• Geosciences, Vol. 8, Pages 140: Proximal Monitoring of the 2011–2015 Etna Lava Fountains Using MSG-SEVIRI Data

      From 2011 to 2015, 49 lava fountains occurred at Etna volcano. In this work, the measurements carried out from the Spinning Enhanced Visible and InfraRed Imager (SEVIRI) instrument, on board the Meteosat Second Generation (MSG) geostationary satellite, are processed to realize a proximal monitoring of the eruptive activity for each event. The SEVIRI measurements are managed to provide the time series of start and duration of eruption and fountains, Time Averaged Discharge Rate (TADR) and Volcanic Plume Top Height (VPTH). Due to its temperature responsivity, the eruptions start and duration, fountains start and duration and TADR are realized by exploiting the SEVIRI 3.9 μm channel, while the VPTH is carried out by applying a simplified procedure based on the SEVIRI 10.8 μm brightness temperature computation. For each event, the start, duration and TADR have been compared with ground-based observations. The VPTH time series is compared with the results obtained from a procedures-based on the volcanic cloud center of mass tracking in combination with the Hybrid Single-Particle Lagrangian Integrated Trajectory (HYSPLIT) back-trajectories. The results indicate that SEVIRI is generally able to detect the start of the lava emission few hours before the ground measurements. A good agreement is found for both the start and the duration of the fountains and the VPTH with mean differences of about 1 h, 50 min and 1 km respectively.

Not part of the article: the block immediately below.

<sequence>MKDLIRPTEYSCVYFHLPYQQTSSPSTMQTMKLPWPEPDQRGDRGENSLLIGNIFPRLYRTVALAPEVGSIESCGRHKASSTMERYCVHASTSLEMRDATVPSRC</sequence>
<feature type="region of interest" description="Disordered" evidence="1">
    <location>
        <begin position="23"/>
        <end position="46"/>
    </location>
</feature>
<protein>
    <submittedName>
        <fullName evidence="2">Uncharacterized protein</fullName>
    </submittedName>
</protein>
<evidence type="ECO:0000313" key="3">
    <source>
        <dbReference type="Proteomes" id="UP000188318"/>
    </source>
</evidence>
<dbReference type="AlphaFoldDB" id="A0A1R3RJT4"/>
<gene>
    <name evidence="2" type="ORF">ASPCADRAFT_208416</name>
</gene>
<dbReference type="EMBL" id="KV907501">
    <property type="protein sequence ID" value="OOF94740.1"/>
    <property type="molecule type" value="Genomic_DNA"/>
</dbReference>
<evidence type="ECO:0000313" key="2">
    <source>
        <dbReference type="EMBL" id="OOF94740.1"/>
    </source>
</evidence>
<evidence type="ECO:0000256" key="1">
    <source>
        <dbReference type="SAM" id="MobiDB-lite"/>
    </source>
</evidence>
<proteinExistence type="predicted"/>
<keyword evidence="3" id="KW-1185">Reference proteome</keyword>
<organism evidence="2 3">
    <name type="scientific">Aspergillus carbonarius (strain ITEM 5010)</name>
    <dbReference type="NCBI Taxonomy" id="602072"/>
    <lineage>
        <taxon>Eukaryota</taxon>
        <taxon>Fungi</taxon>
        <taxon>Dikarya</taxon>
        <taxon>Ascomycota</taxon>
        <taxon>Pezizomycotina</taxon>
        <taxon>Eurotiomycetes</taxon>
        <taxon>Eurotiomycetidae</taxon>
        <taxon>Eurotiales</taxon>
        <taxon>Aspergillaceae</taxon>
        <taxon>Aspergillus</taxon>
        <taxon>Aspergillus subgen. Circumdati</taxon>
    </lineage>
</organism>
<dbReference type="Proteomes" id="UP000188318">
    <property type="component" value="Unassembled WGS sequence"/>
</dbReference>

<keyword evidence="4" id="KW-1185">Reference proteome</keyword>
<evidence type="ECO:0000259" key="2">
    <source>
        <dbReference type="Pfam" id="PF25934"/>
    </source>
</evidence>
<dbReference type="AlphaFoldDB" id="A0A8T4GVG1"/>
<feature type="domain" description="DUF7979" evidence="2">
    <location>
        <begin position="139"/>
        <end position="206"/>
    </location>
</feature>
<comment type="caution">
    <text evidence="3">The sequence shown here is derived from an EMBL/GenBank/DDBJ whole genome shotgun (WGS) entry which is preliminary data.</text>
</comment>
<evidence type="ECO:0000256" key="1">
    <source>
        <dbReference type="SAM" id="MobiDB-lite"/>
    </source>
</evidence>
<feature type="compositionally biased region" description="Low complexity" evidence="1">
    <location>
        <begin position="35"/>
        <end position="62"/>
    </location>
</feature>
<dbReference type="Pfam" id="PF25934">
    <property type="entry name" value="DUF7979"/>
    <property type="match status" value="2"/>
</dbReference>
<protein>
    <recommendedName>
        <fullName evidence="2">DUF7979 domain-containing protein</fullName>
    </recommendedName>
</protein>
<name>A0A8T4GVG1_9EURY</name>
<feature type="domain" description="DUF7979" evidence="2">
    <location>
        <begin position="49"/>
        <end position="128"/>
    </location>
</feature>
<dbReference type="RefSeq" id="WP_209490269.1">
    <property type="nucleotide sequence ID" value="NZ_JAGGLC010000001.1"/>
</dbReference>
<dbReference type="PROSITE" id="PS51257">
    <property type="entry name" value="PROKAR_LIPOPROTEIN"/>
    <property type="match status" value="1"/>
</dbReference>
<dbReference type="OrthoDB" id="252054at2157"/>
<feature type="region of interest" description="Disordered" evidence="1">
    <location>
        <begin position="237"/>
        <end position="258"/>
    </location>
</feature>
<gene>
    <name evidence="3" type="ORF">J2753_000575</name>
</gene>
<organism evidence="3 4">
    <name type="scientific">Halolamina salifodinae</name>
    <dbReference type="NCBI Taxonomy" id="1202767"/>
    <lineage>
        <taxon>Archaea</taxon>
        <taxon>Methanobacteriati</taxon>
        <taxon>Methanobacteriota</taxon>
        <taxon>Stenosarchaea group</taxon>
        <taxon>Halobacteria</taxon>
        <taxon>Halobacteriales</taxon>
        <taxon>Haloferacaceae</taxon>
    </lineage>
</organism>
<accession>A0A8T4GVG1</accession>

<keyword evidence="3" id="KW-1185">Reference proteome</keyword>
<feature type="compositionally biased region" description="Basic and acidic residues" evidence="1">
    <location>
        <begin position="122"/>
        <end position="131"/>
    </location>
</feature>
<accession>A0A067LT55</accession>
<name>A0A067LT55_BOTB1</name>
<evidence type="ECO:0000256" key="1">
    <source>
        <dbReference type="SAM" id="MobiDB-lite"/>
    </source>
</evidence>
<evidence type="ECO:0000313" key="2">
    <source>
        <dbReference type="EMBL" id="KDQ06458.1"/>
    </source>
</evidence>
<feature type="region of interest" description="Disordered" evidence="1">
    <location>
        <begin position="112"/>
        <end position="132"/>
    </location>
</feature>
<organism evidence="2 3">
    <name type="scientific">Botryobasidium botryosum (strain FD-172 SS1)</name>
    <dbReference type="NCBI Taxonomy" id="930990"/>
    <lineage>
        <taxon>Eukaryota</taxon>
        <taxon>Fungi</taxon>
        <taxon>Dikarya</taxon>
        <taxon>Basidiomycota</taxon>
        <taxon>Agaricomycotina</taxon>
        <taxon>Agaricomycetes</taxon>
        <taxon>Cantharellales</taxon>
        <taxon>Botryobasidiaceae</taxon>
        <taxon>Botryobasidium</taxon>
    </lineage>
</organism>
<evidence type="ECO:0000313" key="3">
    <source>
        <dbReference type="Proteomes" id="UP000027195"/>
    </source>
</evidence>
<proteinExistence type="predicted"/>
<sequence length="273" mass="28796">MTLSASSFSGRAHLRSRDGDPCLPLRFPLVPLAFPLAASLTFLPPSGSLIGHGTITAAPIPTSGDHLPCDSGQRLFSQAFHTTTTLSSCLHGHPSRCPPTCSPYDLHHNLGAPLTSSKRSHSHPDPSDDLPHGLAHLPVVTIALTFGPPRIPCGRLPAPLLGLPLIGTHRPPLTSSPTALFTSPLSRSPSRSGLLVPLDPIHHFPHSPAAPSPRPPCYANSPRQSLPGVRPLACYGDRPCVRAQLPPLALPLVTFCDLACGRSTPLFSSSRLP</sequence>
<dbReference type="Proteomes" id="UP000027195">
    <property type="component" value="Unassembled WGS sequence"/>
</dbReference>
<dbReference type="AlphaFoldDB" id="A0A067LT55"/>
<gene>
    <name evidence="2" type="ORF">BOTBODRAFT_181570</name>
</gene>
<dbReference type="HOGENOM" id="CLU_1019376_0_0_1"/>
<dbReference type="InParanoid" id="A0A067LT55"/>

• Geosciences, Vol. 8, Pages 139: A Javascript GIS Platform Based on Invocable Geospatial Web Services